For decades we have been told that an atheist is someone who simply lacks God-belief. That is, an atheist is one who merely observes there is no evidence for God and thus belief in God is not intellectually justified. This definition has served the atheist community well by allowing them to posture as if they are objective observers and judges. As if they are a disinterested party. The way it has been set up, we theists are supposed to come before them and justify ourselves, pleading our cases with our “evidence” in hand. And if we cannot make our case to their satisfaction, then that means we are mentally ill, infected with brain viruses, and a danger to society.
Over the years, I have shown that this set-up is rigged and intellectually dishonest. There are no objective observers and judges. And what is supposed to count as “evidence” is a matter of opinion. Those who demand evidence are usually closed-minded people who insist we appear in their kangaroo courts (this why the issue of whether or not atheists are closed-minded is of central importance).
We now have new evidence that the whole definition of atheism has been rigged. For it would seem there are many atheists who do not really view atheism as a mere lack of God belief because of a lack of evidence. They instead insist there is no God. They don’t just lack God belief, they think they know God does not exist. They think they have knowledge; they think atheism is knowledge.
We’ve just seen this posturing from Louise Antony, a professor of philosophy at the University of Massachusetts at Amherst. Well, it turns out that Antony’s “I know there is no God (!)” posture led to outbursts of cheering among the New Atheists.
Over at “The Friendly Atheist” activist blog, Antony’s words are highlighted:
Antony: I’m not sure what you mean by saying that I’ve taken a “strong stand as an atheist.” I don’t consider myself an agnostic; I claim to know that God doesn’t exist, if that’s what you mean.
And The Friendly Atheists responds:
Boom. Gotcha, Gutting. And well put, Antony.
More words from Antony are highlighted:
Because the question has been settled to my satisfaction. I say “there is no God” with the same confidence I say “there are no ghosts” or “there is no magic.” The main issue is supernaturalism — I deny that there are beings or phenomena outside the scope of natural law.
The response? More cheerleading:
BRB, I’m going to go fangirl all over Antony. Well put all around. It’s not that what she’s saying is new to most of the readers of this blog. There’s just something about how matter-of-factly she puts things which I find particularly appealing.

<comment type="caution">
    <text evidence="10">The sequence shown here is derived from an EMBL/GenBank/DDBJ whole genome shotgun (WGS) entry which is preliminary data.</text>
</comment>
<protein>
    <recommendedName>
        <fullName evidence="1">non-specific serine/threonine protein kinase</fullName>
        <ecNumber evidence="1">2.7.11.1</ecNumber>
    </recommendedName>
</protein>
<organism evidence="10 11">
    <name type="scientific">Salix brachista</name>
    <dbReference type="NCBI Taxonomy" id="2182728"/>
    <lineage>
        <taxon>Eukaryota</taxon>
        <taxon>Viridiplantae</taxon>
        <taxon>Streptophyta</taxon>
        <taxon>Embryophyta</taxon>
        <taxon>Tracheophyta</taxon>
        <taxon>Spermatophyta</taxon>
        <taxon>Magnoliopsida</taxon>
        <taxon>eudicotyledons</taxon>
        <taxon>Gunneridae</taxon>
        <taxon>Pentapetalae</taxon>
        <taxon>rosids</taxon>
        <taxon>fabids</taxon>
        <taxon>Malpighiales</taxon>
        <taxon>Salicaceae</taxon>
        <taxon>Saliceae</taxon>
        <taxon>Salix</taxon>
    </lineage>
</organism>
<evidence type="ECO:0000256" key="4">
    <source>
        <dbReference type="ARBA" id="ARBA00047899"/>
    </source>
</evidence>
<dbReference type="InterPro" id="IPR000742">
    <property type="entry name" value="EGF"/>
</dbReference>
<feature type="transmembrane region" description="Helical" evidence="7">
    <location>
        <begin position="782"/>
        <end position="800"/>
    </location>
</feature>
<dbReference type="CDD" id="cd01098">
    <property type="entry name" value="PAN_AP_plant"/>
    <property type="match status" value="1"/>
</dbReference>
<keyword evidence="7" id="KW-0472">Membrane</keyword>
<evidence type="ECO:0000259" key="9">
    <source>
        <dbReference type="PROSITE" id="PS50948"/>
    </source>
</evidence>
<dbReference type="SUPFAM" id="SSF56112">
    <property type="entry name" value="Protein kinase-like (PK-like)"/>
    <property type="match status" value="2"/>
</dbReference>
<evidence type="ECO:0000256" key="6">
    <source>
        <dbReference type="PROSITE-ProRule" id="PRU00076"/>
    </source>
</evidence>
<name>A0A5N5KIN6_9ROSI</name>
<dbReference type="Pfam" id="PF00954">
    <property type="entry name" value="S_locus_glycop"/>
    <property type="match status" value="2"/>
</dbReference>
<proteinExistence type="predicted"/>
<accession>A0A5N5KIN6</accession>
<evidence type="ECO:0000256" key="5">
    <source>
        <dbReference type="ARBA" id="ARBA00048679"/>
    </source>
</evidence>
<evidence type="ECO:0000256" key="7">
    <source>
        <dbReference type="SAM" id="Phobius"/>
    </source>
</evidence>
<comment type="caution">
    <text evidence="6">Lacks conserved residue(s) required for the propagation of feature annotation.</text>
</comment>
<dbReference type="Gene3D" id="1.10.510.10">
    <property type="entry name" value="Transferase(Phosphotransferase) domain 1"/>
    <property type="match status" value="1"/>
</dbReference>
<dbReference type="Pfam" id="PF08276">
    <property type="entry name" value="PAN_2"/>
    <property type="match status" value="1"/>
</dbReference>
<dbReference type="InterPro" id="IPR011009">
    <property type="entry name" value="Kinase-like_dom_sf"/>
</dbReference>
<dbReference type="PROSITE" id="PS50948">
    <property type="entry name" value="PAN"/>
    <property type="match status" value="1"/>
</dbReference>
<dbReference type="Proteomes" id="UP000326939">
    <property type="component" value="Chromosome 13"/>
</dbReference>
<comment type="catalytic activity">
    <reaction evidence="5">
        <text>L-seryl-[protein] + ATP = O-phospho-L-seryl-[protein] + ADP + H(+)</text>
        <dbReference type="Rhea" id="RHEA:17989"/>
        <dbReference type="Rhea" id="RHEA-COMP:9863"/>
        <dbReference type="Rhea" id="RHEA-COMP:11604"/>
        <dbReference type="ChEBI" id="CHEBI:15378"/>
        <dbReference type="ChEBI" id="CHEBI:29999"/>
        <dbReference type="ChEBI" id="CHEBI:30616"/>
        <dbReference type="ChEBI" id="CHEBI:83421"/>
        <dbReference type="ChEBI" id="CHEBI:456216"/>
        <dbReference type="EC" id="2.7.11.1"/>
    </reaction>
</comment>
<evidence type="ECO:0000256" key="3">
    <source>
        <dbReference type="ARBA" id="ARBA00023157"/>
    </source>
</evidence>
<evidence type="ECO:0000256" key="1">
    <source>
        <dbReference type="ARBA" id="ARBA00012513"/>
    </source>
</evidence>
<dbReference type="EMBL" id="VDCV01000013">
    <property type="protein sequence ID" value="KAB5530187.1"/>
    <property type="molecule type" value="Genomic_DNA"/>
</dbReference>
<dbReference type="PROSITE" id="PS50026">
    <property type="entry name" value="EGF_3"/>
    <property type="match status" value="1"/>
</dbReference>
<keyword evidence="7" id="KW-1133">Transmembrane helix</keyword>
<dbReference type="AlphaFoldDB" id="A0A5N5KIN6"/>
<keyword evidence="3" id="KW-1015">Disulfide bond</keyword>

Hmmmm. It’s not that what she’s saying is new to most of the readers of that blog.
So the atheists at The Friendly Atheist believe they know God does not exist.
Then, we can turn our attention to activist Jerry Coyne’s blog (perhaps the most popular atheist blog out there). Coyne joins in on the cheerleading:
In the interview “Arguments against God,” Antony pulls no punches, claiming that she’s an atheist because she “claims to know that God doesn’t exist.” That’s a strong statement, but by “know” she doesn’t mean she has “absolute” knowledge, but rather sees sufficient evidence to conclude that God doesn’t exist—in the same sense that she concludes there are no ghosts.
When I started the interview, Antony was so cogent that I thought, “Wow! A new Horseman.” (I guess the correct word is “Horseperson”.) But things began to get a bit fuzzy and convoluted toward the end of the interview, so my enthusiasm was tempered a bit. Nevertheless, Antony is an articulate spokesperson for nonbelief and deserves a wider audience.
So Coyne, one of the leaders in the New Atheist movement, approves and endorses her “I know there is no God” stance with a “Wow!”. He even informs us that she “is an articulate spokesperson for nonbelief and deserves a wider audience.” Endorsement noted and filed.
I agree she deserves a wider audience and happy to do my small part. Thanks to the New Atheist reception, we are no longer under any intellectual obligation to treat atheism as a mere lack of God belief. It should no longer be considered the default definition. Apparently, there are a large number of atheists who think atheism is much more than a lack of belief; they believe atheism is knowledge and think they know God does not exist. Until the atheists are able to use the power of their Reason to arrive at a consensus definition for atheism, at the very least, we ought not let the “I know there is no God (!)” belief sneak under the radar.
And this raises a very ironic situation. Atheist activist Peter Boghossian is out there misleading and misinforming the public by imposing his idiosyncratic definition of faith on other people: pretending to know what you don’t know. He even insists on the following definition for atheism: “A person who doesn’t pretend to know things he doesn’t know with regard to the creator of the universe.”
But in reality, the only people who seem to be pretending to know are a significant fraction of the atheist community, including some of its most vocal leaders.